A Dreamlike (and Film-Like) Summer With the European Film Academy

    by Alejandro Ávila

    The European Film Academy gets ready for its 32nd prizes. We unravel you first-hand another of the EFA’s most emblematic events: three days of cinema at the exuberant Owl Montains (Poland)

    An incoming email reminds me that what happened last summer was for real. “Each time I hear the word ‘tortilla’ I think of you. Here in Berlin, we are already preparing the announcement of this year’s nominees. Fancy a beer before the SEFF (Seville European Film Festival) opening?”. The sender is none other than Pascal Edelmann, Head of Press & PR of the European Film Academy (EFA).
    Once again, Edelmann comes to Seville to announce the nominees of the EFA awards. He is more than just the person in charge of letting the whole of Europe know which are the nominated European films each year. Every summer, he also adds another group of ten young European journalists to the growing family of this emblematic EFA event: A Sunday in the Country.

    Owl Mountains: nature like something out of a film

    It is July and we have come from all over Europe; and even from beyond the ocean. Georgiana Mușat (Rumania), Klaudia Rachubińska and Maciej Kryński (Poland), Marian Wilhelm (Austria) Márton Mészáros (Hungary) Sergio Sozzo (Italy), Stanislas Ide (Belgium), Tommaso Tocci (Italy) and myself, Alejandro Ávila (Spain), whose presence wouldn’t have been possible without the support of the ICAA (Spanish Institute for Film-Making and Audiovisual Arts).

    Together with two exceptional people — Pascal Edelmann from Germany and Ula Śniegowska from Poland — our big host is the European Film Academy; and a magnificent hundred-year-old mansion, our home for the next three days. We are a bunch of young European film critics proud to have been chosen by the Academy to meet some of the most trail-blazer filmmakers of the moment. And what at a unique setting: the stunning Owl Mountains in Poland.

    Surrounded by clumps of European pine trees, our mansion stands picturesquely. The manor has rooms laid out over its three floors, an impressive hardwood hall, a cosy dining room with brickwork, parquet and an open kitchen, a terrace, and the room where we’ll be enjoying some of the most prestigious European films of the festival season: an inviting living room transformed into our own private cinema.

    “Filmmaking is an existential adventure”

    Participants discussing a film

    The plan is dreamlike: sharing experiences with fellow journalists who know the world’s most prestigious festivals like the back of their hand. And so do our guests. Berlinale, Cannes or Sundance are some of the festivals where they have had the chance to present their work. In a more relaxed atmosphere, they find the opportunity of sharing experiences with the critics, and revealing to them that “filmmaking is an existential adventure, a living process, a game.”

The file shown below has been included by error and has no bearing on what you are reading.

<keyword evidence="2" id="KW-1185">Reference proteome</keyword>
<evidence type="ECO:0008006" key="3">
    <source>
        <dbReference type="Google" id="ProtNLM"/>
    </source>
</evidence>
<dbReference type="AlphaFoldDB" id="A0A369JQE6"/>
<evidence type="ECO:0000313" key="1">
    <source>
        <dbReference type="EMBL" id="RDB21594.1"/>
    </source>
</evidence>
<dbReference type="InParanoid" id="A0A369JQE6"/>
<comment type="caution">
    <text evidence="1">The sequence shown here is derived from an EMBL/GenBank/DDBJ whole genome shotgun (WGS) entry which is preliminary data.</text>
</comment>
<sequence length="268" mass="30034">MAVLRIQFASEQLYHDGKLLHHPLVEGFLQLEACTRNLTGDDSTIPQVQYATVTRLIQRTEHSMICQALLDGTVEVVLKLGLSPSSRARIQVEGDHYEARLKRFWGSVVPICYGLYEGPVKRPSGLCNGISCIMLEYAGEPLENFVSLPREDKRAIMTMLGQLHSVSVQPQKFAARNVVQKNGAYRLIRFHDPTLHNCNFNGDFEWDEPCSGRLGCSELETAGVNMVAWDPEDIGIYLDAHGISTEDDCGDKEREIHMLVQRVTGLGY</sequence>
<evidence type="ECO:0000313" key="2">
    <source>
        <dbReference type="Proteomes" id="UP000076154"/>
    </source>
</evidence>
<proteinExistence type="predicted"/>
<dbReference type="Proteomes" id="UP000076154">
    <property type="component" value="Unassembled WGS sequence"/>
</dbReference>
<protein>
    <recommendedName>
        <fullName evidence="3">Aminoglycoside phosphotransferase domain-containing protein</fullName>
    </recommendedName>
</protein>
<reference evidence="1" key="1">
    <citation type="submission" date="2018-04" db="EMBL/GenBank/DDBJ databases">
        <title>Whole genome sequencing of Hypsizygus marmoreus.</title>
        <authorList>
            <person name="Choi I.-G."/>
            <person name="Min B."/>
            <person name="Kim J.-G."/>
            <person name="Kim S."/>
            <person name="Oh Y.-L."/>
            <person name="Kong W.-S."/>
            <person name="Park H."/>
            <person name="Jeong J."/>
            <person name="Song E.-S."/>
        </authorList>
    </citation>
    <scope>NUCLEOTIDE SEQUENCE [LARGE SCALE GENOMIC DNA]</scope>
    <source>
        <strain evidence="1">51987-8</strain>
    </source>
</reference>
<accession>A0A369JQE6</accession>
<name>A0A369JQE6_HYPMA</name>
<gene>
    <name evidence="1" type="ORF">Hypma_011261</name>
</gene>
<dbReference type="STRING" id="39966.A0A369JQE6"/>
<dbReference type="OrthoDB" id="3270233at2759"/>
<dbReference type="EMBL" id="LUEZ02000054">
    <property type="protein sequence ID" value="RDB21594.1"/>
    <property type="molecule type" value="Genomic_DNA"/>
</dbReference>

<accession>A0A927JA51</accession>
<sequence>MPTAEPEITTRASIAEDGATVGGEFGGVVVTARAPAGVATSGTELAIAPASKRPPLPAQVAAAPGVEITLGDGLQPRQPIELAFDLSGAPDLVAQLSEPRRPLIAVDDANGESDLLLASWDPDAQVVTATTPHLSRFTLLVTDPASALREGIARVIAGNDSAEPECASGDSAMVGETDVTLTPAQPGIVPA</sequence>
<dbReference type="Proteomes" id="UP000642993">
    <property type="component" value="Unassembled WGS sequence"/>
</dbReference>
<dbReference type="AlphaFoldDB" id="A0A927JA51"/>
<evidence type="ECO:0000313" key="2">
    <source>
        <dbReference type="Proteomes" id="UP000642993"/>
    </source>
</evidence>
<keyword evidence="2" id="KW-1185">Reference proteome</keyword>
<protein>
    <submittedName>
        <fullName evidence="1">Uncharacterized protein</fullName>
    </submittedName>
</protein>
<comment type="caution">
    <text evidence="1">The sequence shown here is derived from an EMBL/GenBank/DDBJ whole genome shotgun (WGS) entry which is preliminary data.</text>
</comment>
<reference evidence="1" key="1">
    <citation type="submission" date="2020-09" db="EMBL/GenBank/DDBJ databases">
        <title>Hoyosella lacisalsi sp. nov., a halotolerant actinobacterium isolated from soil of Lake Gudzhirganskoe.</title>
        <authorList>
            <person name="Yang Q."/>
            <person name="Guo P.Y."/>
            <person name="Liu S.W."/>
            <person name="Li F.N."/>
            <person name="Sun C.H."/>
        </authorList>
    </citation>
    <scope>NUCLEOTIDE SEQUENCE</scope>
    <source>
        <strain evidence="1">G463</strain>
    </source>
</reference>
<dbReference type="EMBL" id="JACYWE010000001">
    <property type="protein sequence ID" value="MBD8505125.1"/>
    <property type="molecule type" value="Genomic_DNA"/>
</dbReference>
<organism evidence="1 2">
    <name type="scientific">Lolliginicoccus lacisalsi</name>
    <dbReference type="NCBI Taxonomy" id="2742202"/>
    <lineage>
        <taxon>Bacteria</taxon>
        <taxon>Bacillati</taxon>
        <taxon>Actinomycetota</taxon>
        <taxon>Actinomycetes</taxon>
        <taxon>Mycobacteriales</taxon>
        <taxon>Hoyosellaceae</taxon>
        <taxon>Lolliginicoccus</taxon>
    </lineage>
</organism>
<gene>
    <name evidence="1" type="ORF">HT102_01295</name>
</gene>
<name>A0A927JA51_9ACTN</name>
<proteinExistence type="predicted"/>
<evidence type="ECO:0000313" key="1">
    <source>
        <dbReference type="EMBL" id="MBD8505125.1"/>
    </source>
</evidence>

Some critics come from the academic sphere, others run film magazines, and the most fortunate ones have become nomads who wander from festival to festival. But all of them, without exception, are absolutely passionate about cinema and working out its secrets, even those hidden from their own creators.

    “Being a critic implies revealing the puzzle pieces which make up a film”

    “Being a critic implies revealing the puzzle pieces which make up a film”, reflects Tommaso Tocci, the enthusiastic Italian expert in charge of giving us the key points of the four films we’ll be watching along these three days.

    Agnieszka Smoczynska: a close relationship with the critics

    Agnieszka Smoczynska has a very special connection with some film critics. The relationship is so close and full of trust, that she even sends them the scripts before starting the shooting. Sitting at a relaxed lunch table in the mansion’s splendid garden, while enjoying a delicious dish of pasta with salmon and tabbouleh, the Polish director —who has one of the most brilliant careers of the European scene, thanks to her successful film THE LURE — confides to us that her trusted critics helped her understand what she was doing, which was very useful when writing the script.

    Agnieszka Smoczynska

    A perfect example of this closeness is that, when working on her latest film FUGUE, these critics made her realise that the main character was “somehow, the ghost that returns to visit her family for the last time. My mother had just died and I, unconsciously, was mourning her through the story of my film”. Different to the humor on her previous film —a mix of terror and musical genres—, in her latest work, the director embarks on an intimate journey towards grief and loss.

    The Polish filmmaker —who has filmed two episodes of WARRIOR NUN, the Netflix series shot in Andalusia— is already halfway to Hollywood. During our pleasant chat, she confesses that she is working on a film about two sisters which combines terror with psychological drama. A true story that will be shot in English, between the United States, Poland and the United Kingdom.

    Sacha Polak: high class cinema

    We feel overwhelmed by this beautiful restored mansion, part of the historical heritage. Spending some days at this masterpiece is an absolute privilege. And so is finding the director Sacha Polak cooking for us along with Tommaso and Ula Śniegowska after watching her film DIRTY GOD in our first session.